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  Thanasis....Thanks for taking the time on a wonderful tutorial.......and I'm guessing mere coincidence on  technique duplication from days gone by....

 

 

JP

mtaylor likes this

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Thank you for your very goog instructions. Not all builders are willing to share their secrets so I thank you. I will keep this topic in mind for later.

 

Regards, Kees

mtaylor and robin b like this

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Thank you for the great tutorial! Great minds think alike ... Wefalck! 

mtaylor likes this

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Thank you all for your comments mates.

 

wefalck . Thank you also for your notice.

Well, believe it or not I wasn't even thinking to involved with ship modeling back in 1980 (at my 18) therefore at that time I wasn't following any ship modeling magazine and especially in German language, which I don't speak or write.

Wanting or not to accuse me, and being (me) a bad user of the English language, what really bothers me in your notice, is your words "probably" (I don't read German) and the "exactly" (same technique).

By those words what I get, is that you have doubts whether this technique is not a copy and you decided to share it with the forum.

I really can't read the text in the pdf of your link, so apart from what I can see (a drawing which shows a piece of wire being flattened at its edges - what else someone could think at first making shackles), I would like to translate the text and point me out the "exact" same procedure.

Many thanks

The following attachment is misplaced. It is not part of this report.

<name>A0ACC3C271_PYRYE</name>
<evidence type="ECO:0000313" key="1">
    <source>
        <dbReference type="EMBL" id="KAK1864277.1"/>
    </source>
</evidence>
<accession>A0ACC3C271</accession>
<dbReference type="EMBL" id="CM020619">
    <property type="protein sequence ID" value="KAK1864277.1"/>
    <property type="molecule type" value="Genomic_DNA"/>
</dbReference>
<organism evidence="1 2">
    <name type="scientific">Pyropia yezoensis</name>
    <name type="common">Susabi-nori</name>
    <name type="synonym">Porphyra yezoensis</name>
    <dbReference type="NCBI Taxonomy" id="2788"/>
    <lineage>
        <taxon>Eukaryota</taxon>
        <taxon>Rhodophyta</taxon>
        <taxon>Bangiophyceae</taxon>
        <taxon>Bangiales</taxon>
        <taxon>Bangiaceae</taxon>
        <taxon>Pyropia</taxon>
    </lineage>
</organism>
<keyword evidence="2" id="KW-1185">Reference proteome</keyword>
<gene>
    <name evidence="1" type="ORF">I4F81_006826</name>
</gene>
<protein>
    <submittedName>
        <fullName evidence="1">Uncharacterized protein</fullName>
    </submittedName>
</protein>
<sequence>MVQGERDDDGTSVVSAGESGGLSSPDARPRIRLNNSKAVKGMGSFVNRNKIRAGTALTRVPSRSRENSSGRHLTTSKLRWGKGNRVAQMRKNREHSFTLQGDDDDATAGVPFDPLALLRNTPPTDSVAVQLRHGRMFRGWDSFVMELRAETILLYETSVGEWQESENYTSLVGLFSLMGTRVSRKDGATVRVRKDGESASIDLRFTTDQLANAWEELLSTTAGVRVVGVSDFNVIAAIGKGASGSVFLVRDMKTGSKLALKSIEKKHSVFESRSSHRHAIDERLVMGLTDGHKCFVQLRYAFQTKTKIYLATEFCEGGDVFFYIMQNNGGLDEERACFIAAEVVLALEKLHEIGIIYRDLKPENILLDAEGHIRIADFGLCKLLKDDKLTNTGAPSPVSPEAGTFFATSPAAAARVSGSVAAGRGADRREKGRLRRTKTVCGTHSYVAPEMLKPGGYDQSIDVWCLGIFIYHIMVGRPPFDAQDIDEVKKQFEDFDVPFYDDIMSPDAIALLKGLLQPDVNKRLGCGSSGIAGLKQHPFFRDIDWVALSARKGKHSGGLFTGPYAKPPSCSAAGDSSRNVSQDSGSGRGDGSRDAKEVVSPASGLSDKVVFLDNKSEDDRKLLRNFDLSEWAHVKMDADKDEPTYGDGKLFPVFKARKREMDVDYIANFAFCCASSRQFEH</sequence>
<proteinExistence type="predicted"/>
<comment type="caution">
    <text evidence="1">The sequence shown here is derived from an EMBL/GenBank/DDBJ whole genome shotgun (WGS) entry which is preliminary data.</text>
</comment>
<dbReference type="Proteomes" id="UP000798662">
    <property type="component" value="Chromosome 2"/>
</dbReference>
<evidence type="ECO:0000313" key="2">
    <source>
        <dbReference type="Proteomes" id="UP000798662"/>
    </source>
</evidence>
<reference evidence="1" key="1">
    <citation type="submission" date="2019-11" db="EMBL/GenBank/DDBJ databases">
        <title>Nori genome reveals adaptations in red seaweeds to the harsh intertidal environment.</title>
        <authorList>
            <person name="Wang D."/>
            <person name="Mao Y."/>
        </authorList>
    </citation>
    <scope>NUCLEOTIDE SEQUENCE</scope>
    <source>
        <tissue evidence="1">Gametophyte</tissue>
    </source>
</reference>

cog, kees de mol, mtaylor and 1 other like this

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Thanks for taking the time on the tutorial for the shackles and the info on the thimbles, BOTH very helpful and informative!?

donrobinson and mtaylor like this

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Thanasis, I tried to be 'tongue-in-the-cheek'. Quite busy at the moment, but will take the time a bit later to put a translation of the PDF onto my Web-site ... have to go and catch a plane now ...

mtaylor and kees de mol like this

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I tried to be 'tongue-in-the-cheek'

 

I often found that it is very hard to get across the intention of how you say something. The message is written and body language is not readable, the lack of intonation is a definite problem too. Besides these factors, at MSW we deal with quite a few people whom do not have English as a native language, some of which even use a translation site to be able to communicate here with us all, which I find very commendable, and which amongst other things makes this site such a great place to "hang out"

Jack12477, mtaylor, robin b and 2 others like this